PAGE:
These disclosures should also explain that the user may prevent this use by not entering any personal information into the prompt field. If possible, end users should have an opportunity to opt out of the processing of prompt data for further development of the GenAI tool and the underlying technology. But before you offer that, be sure you can honor it.

De-identifying Prompt Data

Because GenAI’s fuel is data, and because of the expansive definitions of personal information and personal data in the state privacy laws, it may not be feasible over time to sort through all of your organization’s prompt data to delete all personal information before the data is used for GenAI product development. But what about de-identification? California’s Consumer Privacy Act (CCPA) excludes de-identified data,[20] it and contains a typical standard that organizations must meet to enjoy this protection, borrowed from FTC enforcement and policy work.

Section 1798.140(m) of the CCPA states:

“Deidentified” means information that cannot reasonably be used to infer information about, or otherwise be linked to, a particular consumer provided that the business that possesses the information:

  1. Takes reasonable measures to ensure that the information cannot be associated with a consumer or household.

  2. Publicly commits to maintain and use the information in deidentified form and not to attempt to reidentify the information, except that the business may attempt to reidentify the information solely for the purpose of determining whether its deidentification processes satisfy the requirements of this subdivision.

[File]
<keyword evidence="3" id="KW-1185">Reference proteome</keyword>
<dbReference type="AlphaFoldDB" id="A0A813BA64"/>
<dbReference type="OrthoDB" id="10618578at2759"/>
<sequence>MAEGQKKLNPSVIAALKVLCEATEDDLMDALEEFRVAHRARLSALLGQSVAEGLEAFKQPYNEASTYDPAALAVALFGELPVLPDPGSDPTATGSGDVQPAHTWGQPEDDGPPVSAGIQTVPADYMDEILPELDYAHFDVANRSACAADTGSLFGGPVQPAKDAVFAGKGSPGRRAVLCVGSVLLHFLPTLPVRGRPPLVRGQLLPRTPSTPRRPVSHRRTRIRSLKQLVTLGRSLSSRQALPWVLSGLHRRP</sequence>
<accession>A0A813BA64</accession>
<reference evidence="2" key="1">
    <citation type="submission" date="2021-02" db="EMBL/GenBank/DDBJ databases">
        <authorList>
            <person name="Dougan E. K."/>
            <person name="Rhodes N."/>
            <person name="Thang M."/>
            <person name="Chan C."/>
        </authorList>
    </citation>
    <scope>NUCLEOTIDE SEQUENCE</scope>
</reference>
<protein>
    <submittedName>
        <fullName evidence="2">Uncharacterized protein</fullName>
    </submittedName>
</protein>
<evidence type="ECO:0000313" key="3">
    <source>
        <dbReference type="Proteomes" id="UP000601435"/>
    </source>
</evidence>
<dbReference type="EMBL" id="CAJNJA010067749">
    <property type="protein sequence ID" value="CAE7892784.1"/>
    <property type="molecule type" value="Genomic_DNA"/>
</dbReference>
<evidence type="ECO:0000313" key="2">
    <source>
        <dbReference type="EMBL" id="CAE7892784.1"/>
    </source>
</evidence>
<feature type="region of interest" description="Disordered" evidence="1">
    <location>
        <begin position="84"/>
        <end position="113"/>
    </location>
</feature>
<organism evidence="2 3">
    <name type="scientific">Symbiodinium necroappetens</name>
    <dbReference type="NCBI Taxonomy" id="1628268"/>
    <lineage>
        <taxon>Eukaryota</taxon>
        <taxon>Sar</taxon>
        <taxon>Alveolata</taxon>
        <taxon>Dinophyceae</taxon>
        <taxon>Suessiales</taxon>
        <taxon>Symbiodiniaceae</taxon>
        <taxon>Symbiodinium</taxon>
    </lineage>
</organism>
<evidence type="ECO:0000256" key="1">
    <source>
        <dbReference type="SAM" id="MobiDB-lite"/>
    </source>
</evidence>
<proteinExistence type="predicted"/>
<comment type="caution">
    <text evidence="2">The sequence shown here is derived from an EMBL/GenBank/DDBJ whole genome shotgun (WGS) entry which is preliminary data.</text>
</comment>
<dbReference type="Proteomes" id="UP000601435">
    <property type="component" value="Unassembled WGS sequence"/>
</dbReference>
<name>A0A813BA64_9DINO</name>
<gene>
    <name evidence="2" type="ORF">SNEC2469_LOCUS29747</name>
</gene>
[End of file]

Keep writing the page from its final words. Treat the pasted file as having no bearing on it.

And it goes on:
3. Contractually obligates any recipients of the information to comply with all provisions of this subdivision.[21]

Well-known work by the National Institute of Standards and Technology[22] and the U.S. Dept. of Health & Human Services[23] serve as tactical guideposts. The point is to do what you can to maintain the volume of data needed to develop GenAI tools while avoiding data minimization risks associated with prompt data.


Privacy law has long wrestled with the urge to collect and keep data for future use. What’s new is that with GenAI, what was once a question of “I may want to use the data in the future” has now become “I will need to use the data in the future.” Data-minimization standards do not act as a ban on the use of training data and prompt data for the development of commercial GenAI technology and tools. In fact, done with care, you can use data-minimization standards as both a shield to avoid regulatory scrutiny and as a sword to distinguish your GenAI tools from others in an almost limitless market.

[10] Cal. Civ. Code § 1798.100(c). (“A business’ collection, use, retention, and sharing of a consumer’s personal information shall be reasonably necessary and proportionate to achieve the purposes for which the personal information was collected or processed, or for another disclosed purpose that is compatible with the context in which the personal information was collected, and not further processed in a manner that is incompatible with those purposes.”)